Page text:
NEW YORK (CBSNewYork) -- A new era in the war against cancer has begun.
As CBS2's Dr. Max Gomez reported Thursday, a Food and Drug Administration advisory panel has just unanimously recommended the approval of the first-ever living drug to fight leukemia.
The drug turns the patient's own immune system against the cancer.
Emily Whitehead looks like your typical 12-year-old girl – right now. But five years ago, she was dying of cancer.
Kashaun Lawhorn, 7, and Emma Collins, 16, were facing the same fate. They were battling leukemia and traditional treatments had failed.
"Nothing worked," Emily said.
But then came a second chance -- a game-changing experimental therapy that utilized their own bodies' immune systems to kill the cancer.
"We do have her counts back and they look perfect," said Dr. Stephan Grupp.
And now, thanks to a unanimous vote of an FDA expert advisory panel on Wednesday, the kids will not be the only ones to benefit.
"Ten years ago, I don't think anybody thought you could productively use the immune system to fight cancer," Grupp said.
Grupp conducted the clinical trial for this revolutionary treatment called "CAR-T Therapy."
"Now, in addition to chemo, radiation and surgery, this is the fourth thing – immunotherapy," he said.
In the lab, the patient's own immune T-cells are genetically modified by a virus to recognize the patient's cancer. Then, those custom-made white blood cells are given back to the patient.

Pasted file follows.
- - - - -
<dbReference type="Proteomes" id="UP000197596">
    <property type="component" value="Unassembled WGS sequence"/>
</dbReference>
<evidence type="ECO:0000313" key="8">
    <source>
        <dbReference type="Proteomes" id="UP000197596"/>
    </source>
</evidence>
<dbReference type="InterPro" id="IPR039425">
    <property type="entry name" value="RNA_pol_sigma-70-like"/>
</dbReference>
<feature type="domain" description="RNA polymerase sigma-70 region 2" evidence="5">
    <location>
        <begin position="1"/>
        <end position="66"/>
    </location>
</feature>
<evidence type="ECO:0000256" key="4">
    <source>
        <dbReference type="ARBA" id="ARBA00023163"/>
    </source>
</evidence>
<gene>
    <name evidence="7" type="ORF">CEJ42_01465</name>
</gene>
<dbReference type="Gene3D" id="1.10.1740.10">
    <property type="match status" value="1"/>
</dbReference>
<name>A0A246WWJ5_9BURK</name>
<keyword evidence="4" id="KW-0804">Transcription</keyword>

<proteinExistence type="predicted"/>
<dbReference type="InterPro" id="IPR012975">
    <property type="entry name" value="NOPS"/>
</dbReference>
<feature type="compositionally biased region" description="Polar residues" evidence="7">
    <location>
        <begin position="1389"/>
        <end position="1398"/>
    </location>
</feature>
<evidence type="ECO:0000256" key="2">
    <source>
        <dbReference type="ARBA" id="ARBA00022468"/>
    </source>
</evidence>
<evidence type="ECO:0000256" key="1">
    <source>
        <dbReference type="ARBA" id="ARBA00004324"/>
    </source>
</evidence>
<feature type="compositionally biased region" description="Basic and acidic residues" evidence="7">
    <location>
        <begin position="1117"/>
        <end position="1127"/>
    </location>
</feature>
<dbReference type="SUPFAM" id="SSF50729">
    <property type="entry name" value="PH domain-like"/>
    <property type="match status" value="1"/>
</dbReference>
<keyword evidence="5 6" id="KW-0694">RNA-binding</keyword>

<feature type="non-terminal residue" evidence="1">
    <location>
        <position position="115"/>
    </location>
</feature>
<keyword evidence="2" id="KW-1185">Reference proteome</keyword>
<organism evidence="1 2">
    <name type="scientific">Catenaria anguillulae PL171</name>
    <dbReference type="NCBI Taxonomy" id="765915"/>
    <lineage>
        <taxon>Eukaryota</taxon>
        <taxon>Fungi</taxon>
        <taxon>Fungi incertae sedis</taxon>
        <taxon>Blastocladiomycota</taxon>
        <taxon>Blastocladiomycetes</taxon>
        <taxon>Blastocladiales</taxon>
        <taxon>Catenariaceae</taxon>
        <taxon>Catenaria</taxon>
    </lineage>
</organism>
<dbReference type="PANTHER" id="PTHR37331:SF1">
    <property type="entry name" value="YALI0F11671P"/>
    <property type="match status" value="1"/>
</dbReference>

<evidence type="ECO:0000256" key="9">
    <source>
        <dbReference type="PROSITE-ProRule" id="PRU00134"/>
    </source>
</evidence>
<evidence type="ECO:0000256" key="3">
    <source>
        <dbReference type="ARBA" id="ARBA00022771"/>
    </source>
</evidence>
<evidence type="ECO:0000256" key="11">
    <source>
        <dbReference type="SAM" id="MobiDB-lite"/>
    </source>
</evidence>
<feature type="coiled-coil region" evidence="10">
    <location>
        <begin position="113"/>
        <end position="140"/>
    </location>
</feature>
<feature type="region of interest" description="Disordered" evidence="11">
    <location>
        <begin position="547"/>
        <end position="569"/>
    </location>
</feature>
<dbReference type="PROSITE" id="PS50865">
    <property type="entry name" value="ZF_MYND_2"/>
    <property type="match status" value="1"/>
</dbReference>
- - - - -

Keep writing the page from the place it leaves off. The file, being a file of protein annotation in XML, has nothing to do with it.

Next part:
A single dose has brought long-term remissions in more than 82 percent of the most seriously ill patients treated.
"What happens is that the T-cells go all around the body and when they find something that they recognize, like the B-cell leukemia, they kill that off," said Dr. Shannon Maude of the Children's Hospital of Philadelphia.
Better yet, some of the CAR T-cells "remember" what the leukemia looks like to fight any recurrence.
"A onetime treatment can certainly lead to at least five years of survival, and we hope can lead to cures," said Dr. Stephen Hunger, chief of oncology at CHOP.
There could be cures for thousands of children around the world, like Emily.
"Now I'm five years cancer free," Emily said.
CAR-T therapy can have serious side effects, but the children who got it were literally on death's doorstep.
It is mainly effective against leukemia and lymphoma, but researchers are working to use it against so-called solid tumors such as breast, colon, and lung.
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